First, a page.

[5] Equity - Subjects of Relief - Statutory Mandates. Equitable principles cannot be asserted to establish equitable relief in derogation of statutory mandates.

Appeal from a judgement of the Superior Court for Lincoln County, No. 12480, Richard J. Ennis, J., entered March 5, 1962. Reversed and remanded.

Action for the use of real property. Plaintiff appeals from a judgment nominally in his favor.

McKevitt, Snyder & Thomas and Hart Snyder, for appellant.


* Reported in 385 P. (2d) 41.

[1] See Am. Jur., Landlord and Tenant (1st ed. 75).

 Sept. 1963]          HOWARD v. EDGREN               885

Cornelius & Cornelius, by Gordon E. Cornelius, for respondents.

PER CURIAM. -

[1] This opinion but states the obvious. Persons who take possession of real property (the property in question happened to be a store building) without the consent of the owner are to be deemed tenants by sufferance, and will be required to pay reasonable rent for the actual time they occupy the premises. RCW 59.04.050.1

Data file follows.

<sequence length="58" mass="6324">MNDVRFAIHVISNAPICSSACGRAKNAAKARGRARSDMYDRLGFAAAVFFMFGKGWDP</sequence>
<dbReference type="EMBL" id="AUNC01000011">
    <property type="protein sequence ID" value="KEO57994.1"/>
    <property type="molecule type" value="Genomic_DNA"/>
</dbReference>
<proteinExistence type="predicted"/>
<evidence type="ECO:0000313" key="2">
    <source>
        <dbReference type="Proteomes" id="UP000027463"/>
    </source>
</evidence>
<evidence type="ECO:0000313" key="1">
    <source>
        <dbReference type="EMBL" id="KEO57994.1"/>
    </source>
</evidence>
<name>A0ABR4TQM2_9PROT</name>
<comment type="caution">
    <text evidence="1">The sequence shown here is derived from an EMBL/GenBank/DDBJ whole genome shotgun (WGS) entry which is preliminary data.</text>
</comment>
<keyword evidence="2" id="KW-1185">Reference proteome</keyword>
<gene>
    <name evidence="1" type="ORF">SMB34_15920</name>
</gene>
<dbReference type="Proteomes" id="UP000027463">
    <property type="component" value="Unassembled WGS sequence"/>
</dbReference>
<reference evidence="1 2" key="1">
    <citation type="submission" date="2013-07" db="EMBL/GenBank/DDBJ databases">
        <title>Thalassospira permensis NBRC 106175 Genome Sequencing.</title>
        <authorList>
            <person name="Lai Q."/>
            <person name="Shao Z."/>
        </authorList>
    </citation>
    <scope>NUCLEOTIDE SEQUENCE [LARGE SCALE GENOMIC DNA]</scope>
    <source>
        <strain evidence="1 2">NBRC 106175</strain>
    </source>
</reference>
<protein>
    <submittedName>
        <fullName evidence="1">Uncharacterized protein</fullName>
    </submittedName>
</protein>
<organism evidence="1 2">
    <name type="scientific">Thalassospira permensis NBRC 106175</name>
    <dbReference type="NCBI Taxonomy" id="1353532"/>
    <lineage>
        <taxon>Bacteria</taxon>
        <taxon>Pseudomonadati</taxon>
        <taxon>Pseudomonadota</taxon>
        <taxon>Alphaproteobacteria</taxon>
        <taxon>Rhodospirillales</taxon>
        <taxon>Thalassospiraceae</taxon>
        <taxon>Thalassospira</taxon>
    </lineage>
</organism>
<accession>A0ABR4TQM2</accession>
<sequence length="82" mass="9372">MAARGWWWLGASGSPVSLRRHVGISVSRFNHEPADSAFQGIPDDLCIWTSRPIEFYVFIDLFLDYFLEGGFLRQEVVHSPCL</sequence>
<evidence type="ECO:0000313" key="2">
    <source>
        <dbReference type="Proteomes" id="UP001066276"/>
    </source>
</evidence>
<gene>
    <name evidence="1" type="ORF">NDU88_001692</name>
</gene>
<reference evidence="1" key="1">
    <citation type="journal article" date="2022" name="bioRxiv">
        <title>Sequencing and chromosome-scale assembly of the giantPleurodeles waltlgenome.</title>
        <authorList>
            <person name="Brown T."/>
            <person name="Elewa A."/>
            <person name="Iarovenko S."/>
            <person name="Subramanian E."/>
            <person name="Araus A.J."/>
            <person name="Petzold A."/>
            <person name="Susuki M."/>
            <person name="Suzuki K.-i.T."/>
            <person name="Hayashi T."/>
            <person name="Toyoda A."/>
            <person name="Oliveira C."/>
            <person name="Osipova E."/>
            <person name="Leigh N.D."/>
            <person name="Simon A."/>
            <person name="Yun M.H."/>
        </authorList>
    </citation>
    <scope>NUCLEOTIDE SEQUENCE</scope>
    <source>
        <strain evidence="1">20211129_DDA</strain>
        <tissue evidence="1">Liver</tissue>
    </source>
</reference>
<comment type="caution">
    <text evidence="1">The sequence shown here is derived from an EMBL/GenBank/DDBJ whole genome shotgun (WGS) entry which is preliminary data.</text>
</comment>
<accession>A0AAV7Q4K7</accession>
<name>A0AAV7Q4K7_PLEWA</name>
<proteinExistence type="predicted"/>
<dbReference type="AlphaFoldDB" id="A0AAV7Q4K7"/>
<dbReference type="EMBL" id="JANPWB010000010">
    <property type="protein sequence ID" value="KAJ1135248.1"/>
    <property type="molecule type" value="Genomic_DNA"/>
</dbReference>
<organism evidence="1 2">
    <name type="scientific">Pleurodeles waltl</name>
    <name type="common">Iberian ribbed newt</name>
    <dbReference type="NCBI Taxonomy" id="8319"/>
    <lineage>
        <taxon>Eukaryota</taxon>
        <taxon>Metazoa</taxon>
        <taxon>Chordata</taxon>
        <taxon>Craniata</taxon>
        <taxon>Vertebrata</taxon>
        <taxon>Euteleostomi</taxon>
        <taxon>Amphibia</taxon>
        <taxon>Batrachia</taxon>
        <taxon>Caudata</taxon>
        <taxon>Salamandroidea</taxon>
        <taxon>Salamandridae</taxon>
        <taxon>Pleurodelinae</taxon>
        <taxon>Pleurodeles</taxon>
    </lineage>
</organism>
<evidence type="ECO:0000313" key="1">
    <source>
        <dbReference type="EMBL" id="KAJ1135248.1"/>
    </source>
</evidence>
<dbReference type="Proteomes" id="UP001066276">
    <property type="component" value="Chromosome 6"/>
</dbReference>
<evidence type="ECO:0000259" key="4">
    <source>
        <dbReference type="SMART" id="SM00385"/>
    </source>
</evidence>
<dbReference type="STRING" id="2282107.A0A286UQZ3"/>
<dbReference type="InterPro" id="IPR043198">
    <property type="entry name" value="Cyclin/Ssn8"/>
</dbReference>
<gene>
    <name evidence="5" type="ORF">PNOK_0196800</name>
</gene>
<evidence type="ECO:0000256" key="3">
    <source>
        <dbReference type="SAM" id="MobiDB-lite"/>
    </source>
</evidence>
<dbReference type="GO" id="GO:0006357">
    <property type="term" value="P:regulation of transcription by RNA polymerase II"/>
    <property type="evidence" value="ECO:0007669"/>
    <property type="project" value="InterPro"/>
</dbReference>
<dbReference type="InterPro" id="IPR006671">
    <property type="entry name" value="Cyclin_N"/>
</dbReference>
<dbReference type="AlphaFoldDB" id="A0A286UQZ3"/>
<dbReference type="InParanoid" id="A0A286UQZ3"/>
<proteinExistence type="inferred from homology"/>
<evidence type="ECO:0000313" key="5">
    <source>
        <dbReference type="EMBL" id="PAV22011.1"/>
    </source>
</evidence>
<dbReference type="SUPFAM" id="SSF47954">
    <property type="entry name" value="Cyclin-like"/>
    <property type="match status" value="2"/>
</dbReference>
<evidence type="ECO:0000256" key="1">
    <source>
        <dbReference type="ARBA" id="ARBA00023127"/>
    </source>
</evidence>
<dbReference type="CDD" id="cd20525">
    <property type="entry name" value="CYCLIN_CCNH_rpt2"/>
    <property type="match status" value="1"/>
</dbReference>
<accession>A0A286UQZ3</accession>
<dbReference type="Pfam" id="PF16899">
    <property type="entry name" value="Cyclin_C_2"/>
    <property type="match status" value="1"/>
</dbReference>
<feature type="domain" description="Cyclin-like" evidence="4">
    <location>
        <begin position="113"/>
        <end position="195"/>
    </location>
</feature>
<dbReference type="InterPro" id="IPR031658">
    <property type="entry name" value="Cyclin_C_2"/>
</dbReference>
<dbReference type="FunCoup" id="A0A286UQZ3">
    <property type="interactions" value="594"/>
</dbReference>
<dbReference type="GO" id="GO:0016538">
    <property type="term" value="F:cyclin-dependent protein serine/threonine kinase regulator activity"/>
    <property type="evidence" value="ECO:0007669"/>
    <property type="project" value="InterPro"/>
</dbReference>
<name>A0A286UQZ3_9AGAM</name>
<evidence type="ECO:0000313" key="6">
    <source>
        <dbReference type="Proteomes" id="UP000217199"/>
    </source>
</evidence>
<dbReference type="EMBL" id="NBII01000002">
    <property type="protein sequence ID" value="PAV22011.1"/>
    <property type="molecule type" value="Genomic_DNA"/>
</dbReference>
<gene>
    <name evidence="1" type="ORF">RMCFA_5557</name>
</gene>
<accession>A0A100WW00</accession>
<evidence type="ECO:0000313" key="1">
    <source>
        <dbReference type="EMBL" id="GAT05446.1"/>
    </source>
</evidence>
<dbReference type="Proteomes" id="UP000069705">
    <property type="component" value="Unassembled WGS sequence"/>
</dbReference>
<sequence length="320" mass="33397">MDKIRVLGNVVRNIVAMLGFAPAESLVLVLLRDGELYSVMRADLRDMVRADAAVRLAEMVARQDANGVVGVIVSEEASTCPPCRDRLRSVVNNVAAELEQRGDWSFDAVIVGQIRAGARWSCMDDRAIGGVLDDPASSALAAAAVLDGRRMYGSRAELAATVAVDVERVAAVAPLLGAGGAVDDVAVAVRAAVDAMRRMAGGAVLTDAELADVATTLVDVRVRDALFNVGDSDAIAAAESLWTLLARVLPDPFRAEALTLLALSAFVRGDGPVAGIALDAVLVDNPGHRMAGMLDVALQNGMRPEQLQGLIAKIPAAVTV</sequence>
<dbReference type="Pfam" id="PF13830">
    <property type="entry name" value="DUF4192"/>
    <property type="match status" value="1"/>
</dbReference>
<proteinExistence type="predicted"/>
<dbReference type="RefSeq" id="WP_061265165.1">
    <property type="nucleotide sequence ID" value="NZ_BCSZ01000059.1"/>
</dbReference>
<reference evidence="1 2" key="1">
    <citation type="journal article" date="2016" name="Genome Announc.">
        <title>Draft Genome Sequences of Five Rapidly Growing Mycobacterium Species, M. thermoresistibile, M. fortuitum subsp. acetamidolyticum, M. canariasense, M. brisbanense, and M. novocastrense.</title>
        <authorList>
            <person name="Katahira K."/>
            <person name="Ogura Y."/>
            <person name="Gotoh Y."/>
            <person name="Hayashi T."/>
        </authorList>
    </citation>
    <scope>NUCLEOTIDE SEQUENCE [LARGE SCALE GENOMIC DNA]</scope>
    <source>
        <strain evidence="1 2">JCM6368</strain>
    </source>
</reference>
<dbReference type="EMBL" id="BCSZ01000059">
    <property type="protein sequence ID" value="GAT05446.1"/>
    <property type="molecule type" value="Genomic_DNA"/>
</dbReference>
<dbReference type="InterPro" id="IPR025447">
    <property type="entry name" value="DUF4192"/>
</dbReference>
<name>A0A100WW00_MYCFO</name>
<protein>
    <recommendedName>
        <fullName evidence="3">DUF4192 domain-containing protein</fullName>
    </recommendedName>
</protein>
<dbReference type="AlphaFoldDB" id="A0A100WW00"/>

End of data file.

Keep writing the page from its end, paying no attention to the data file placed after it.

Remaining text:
[2] A mortgagor does not lose his right to the possession of mortgaged real property by failing to make payments on the mortgage, or by moving out of the community; Norlin v. Montgomery (1961), 59 Wn. (2d) 268, 367 P. (2d) 621. The right to possession is not lost by abandonment. Northern Pac. R. Co. v. Tacoma Junk Co. (1926), 138 Wash. 1, 5, 244 Pac. 117, 119; Cameron v. Bustard (1922), 119 Wash. 266, 205 Pac. 385.

Nor does the mortgagee have any right to possession of mortgaged real property without a "foreclosure and sale according to law." RCW 7.28.230.2 See also Norlin v. Montgomery, supra.

The defendants in this case, a mortgagee and his contract purchasers (contract price $2,500), admittedly took possession of the mortgaged property without the consent of the absentee owner; and the contract purchasers, at the time this action was commenced, had conducted their business therein (Sprague Implement Company) for 19 months.